The biggest task for Teel right now is growing as a game-caller behind the plate since he didn’t do it at the University of Virginia. Red Sox Director of Player Development, Brian Abraham, recently told Ian Browne of MLB.com about how it takes time to learn a pitcher’s strengths, what they need to work on, and what pitches work best in a specific moment. Considering how much the Red Sox have talked up Connor Wong for being an asset in that department, it makes sense to see them putting so much emphasis on it.

  • 4. Kristian Campbell, CF/2B, Portland Sea Dogs

    Tyler Milliken ⚾️ on X (formerly Twitter): "Kristian Campbell has already earned his first Player of the Week honors in the Eastern League.6 Games - 30 PA.429/.467/.786/1.2522 HR, 4 2B7 RBI1/2 SB246 wRC+It only took 2 weeks. His stock continues to go through the roof. Hunter Pence vibes. 📈pic.twitter.com/fSoPVGMQAj / X"

    Kristian Campbell has already earned his first Player of the Week honors in the Eastern League.6 Games - 30 PA.429/.467/.786/1.2522 HR, 4 2B7 RBI1/2 SB246 wRC+It only took 2 weeks. His stock continues to go through the roof. Hunter Pence vibes. 📈pic.twitter.com/fSoPVGMQAj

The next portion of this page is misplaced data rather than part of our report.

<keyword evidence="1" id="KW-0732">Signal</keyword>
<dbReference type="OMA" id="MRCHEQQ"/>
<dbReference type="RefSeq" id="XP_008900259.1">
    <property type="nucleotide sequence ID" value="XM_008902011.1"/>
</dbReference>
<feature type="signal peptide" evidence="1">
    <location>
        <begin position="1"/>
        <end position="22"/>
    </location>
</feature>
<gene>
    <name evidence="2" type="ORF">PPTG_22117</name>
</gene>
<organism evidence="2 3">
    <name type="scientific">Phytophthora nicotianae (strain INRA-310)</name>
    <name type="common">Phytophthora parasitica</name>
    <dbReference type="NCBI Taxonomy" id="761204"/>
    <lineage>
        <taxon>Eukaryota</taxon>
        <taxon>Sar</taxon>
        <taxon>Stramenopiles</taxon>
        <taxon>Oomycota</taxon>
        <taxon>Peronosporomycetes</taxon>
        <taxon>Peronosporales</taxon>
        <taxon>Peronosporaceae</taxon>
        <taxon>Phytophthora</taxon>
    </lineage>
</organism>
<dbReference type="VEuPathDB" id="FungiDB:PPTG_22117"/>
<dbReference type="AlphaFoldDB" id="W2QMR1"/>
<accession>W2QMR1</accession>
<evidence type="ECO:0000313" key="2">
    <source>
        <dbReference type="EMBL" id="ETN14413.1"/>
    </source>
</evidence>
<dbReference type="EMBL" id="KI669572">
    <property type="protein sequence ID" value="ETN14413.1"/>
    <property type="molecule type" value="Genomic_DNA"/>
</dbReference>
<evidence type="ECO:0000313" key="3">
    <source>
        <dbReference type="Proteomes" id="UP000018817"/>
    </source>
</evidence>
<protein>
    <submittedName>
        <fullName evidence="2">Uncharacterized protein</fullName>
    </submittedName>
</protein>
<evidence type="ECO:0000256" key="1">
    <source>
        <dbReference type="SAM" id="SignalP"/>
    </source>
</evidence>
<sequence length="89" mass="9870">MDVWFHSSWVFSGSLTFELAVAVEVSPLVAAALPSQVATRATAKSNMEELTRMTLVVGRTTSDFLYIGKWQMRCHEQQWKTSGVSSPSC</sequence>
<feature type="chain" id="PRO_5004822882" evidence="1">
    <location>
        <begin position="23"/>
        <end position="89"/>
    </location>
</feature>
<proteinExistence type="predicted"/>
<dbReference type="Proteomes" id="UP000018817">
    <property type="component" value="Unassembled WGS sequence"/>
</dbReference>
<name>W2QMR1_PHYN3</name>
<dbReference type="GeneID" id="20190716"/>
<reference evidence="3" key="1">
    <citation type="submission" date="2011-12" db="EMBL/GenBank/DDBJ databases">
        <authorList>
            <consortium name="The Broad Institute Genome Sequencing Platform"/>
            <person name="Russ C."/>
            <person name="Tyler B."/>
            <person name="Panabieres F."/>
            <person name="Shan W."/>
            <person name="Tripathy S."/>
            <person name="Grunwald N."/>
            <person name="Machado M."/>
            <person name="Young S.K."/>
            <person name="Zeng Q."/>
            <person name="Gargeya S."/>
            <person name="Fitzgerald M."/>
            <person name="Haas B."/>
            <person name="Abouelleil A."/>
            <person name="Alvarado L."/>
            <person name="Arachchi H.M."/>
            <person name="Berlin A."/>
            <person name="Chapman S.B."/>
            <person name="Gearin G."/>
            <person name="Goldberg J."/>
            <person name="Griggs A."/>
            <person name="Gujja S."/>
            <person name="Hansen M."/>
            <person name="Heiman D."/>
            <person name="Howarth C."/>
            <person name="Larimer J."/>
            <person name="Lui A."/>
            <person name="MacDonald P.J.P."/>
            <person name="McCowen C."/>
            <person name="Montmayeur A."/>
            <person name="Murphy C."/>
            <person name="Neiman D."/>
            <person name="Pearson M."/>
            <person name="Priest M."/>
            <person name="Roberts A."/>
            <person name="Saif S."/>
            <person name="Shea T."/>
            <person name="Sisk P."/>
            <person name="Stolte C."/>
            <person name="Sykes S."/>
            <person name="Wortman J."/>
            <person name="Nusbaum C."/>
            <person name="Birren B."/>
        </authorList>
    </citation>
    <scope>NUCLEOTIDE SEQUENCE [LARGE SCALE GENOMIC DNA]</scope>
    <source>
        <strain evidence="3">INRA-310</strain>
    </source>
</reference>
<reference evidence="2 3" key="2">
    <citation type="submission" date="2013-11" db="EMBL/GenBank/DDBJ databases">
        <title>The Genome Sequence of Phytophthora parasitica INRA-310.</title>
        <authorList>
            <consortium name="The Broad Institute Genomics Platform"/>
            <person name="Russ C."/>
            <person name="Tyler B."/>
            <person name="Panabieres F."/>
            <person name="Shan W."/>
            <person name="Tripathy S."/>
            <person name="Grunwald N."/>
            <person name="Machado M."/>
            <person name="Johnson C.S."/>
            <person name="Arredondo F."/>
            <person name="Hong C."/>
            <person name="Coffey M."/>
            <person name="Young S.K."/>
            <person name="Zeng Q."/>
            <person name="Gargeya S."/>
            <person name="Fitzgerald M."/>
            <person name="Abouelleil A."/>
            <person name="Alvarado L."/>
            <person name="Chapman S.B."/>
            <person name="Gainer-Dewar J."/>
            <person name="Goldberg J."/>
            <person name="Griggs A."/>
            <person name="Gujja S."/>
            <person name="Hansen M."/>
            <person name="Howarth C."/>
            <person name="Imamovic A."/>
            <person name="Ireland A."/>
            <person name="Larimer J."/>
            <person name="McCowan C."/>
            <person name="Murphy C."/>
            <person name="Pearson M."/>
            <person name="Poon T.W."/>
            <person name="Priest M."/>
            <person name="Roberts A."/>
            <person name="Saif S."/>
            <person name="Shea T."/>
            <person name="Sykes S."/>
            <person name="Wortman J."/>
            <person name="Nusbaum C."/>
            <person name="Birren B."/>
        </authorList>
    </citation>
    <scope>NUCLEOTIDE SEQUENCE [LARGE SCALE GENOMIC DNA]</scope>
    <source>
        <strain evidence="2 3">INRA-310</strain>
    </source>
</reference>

Kristian Campbell might be the Red Sox prospect with the most helium right now, as he just brought home Eastern League Player of the Week honors despite being promoted only 2 weeks ago. In 40 games at High-A, he raked to the tune of .306/.418/.558/.976 with 8 homers and 13 doubles. Since moving up, he’s taken it to another level with a ridiculous slash line of .419/.507/.694/1.200 that includes 3 homers, 6 double, and 1 triple for a 232 wRC+.

    Sox Prospects has now saw Campbell climb up to #10 in their rankings after opening the year at #22. He does have some warts with a 26.6% K% at High-A that included plenty of swing-and-miss in the zone, but he’s also flashed elite exit velocities and the ability to draw a walk. Those issues seem to be trending in the right direction with his K% only being 16.4% at AA so far with a solid 12.3% BB%.